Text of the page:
Commonwealth v. PerryAnnotate this Case
The Supreme Judicial Court held that "tower dumps" are not per se unconstitutional and that investigators may use tower dumps so long as they comply with the warrant requirements of article 14 of the Massachusetts Declaration of Rights.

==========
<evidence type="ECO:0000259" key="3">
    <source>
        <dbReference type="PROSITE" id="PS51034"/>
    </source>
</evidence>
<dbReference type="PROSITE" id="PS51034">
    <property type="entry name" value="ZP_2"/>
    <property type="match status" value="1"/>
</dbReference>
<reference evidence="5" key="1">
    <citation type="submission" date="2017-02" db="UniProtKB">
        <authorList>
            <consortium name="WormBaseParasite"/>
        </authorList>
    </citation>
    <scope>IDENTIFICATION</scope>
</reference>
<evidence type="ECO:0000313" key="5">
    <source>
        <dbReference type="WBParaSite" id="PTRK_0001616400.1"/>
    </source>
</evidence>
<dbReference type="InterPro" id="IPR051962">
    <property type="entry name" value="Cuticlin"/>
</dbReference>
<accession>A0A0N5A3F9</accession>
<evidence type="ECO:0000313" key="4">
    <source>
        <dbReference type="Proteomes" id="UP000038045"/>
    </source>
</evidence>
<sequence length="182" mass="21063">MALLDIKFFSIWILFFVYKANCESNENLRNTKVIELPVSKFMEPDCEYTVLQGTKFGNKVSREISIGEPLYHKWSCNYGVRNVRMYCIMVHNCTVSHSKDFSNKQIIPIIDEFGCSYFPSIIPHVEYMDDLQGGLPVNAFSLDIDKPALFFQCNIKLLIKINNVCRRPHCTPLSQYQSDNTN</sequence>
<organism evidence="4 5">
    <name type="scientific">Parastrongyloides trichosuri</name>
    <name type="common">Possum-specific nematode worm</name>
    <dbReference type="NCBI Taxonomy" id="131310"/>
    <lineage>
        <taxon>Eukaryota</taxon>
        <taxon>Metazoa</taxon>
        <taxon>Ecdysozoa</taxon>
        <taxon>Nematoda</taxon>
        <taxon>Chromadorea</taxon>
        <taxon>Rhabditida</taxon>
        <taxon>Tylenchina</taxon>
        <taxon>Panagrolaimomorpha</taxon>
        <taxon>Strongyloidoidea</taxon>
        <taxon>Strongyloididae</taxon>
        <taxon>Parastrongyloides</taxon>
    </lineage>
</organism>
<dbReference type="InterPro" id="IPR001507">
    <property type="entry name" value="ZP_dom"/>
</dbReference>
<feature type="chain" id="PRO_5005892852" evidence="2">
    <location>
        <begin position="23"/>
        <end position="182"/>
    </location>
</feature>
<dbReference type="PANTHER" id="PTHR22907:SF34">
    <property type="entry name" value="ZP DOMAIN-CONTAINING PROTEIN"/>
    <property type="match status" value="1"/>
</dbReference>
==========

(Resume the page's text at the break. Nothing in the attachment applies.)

The Commonwealth obtained search warrants for seven different "tower dumps," a law enforcement tool that provides investigators with the cell site location information for all devices that connected to specific cell towers during a particular time frame, corresponding to the locations of several crimes. Defendant was ultimately charged with six robberies and a homicide. Defendant moved to suppress all evidence obtained from the tower dumps as the fruit of an unconstitutional search. The superior court judge denied the motion. The Supreme Judicial Court reversed in part, holding (1) investigators may use tower dumps so long as they comply with the warrant requirements of article 14; (2) the second of the two warrants in this case was supported by probable cause and therefore did not offend the Massachusetts Declaration of Rights; but (3) the first warrant was not supported by probable cause, and any evidence obtained from it must be suppressed.